Date of Award
Level of Access Assigned by Author
Master of Arts (MA)
Richard W. Judd
Second Committee Member
Third Committee Member
Marli F. Weiner
The period immediately following World War II had in it elements that could, if not carefully managed, lead the country back into a second round of depression-like conditions. A combination of wartime rationing and general lack of disposable income or goods to purchase had accustomed citizens to very conservative expenditures. If the country was going to get back on its peacetime economic feet, it would be necessary to find ways to convince Americans that they needed new goods. While there was considerable pent-up demand, there was also concern at the government level that lackluster sales could produce a recession. Trained home economists embraced the challenge. Their training and loyalties were traditionally consumer-protection oriented. Through their professional organization, the American Home Economic Association, they made plans and developed programs designed to not only give the American economy the boost it needed, but also to educate the consumer about the new goods offered after the war. Using the Journal of Home Economics for the period 1944 through 1956 and numerous secondary sources dealing with consumption, economic conditions, and the role of the home economist, this thesis examines the ways in which professional home economists transmitted their message while often struggling to maintain the precepts and standards they had learned. A short history of the home economics movement and the professionalization of the field are followed by an examination of several large university programs. Finally, the thesis examines the American Home Economics Association and its policies and efforts to include its members in the shaping of the post-war recovery, the work of the Cooperative Extension Service home economist with rural families and the work and difficulties of home economists working in the industrial sector.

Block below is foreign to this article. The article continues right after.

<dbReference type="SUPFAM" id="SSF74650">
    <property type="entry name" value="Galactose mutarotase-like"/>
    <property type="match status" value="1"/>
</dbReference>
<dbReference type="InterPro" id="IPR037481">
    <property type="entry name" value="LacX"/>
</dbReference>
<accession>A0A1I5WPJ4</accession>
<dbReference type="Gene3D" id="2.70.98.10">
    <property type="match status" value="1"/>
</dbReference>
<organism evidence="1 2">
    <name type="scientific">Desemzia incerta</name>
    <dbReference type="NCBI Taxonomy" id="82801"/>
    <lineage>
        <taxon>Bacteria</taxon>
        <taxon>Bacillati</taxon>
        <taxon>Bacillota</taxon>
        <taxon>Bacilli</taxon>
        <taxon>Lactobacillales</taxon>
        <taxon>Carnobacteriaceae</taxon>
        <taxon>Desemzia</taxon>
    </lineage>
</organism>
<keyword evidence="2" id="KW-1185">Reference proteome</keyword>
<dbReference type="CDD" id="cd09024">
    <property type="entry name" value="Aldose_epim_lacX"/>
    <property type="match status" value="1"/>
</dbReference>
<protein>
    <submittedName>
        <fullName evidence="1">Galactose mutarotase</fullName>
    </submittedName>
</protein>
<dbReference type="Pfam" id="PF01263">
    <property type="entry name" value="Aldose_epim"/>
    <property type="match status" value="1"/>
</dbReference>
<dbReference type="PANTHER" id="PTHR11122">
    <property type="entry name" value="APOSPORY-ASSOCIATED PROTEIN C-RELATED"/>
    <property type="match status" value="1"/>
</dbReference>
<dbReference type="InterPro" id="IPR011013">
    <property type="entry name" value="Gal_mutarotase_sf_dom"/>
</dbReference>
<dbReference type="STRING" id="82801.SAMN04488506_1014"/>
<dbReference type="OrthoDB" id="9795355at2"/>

Tolstrup, Karen Dodge, "Agents of Change and 'The Art of Right Living: How Home Economists Influenced Post World War II Consumerism" (2006). Electronic Theses and Dissertations. 966.